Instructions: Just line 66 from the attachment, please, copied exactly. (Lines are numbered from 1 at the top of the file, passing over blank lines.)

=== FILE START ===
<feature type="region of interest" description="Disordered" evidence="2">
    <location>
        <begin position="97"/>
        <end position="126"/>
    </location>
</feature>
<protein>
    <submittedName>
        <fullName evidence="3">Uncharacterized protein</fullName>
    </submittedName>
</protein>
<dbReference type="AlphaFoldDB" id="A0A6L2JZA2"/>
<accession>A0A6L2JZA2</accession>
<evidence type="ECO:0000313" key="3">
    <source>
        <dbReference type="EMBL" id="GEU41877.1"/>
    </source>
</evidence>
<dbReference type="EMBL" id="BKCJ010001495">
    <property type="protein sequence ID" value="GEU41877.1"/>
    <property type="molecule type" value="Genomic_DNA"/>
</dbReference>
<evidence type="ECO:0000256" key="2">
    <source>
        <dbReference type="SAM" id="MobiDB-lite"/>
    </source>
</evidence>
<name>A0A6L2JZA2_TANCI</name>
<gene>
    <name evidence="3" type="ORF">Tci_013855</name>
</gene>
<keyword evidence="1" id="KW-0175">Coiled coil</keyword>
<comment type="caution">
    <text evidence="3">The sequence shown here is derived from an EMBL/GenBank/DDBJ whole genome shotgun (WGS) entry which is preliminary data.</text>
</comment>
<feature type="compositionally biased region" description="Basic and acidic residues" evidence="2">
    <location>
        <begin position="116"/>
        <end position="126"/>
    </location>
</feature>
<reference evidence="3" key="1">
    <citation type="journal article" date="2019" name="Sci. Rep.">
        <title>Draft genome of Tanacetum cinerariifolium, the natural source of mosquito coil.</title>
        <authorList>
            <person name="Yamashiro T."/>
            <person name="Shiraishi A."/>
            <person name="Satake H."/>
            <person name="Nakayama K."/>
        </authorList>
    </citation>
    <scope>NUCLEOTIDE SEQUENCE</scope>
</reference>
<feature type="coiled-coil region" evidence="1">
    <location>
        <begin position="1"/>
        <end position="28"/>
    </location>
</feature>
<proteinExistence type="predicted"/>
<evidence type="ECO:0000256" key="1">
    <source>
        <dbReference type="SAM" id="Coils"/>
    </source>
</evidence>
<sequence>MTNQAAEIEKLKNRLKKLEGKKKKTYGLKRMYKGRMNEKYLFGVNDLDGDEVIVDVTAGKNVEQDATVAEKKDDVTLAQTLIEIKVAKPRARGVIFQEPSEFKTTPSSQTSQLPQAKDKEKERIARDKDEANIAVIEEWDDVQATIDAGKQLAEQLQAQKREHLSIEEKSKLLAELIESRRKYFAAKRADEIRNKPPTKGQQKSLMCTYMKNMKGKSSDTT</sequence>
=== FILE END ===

<sequence>MTNQAAEIEKLKNRLKKLEGKKKKTYGLKRMYKGRMNEKYLFGVNDLDGDEVIVDVTAGKNVEQDATVAEKKDDVTLAQTLIEIKVAKPRARGVIFQEPSEFKTTPSSQTSQLPQAKDKEKERIARDKDEANIAVIEEWDDVQATIDAGKQLAEQLQAQKREHLSIEEKSKLLAELIESRRKYFAAKRADEIRNKPPTKGQQKSLMCTYMKNMKGKSSDTT</sequence>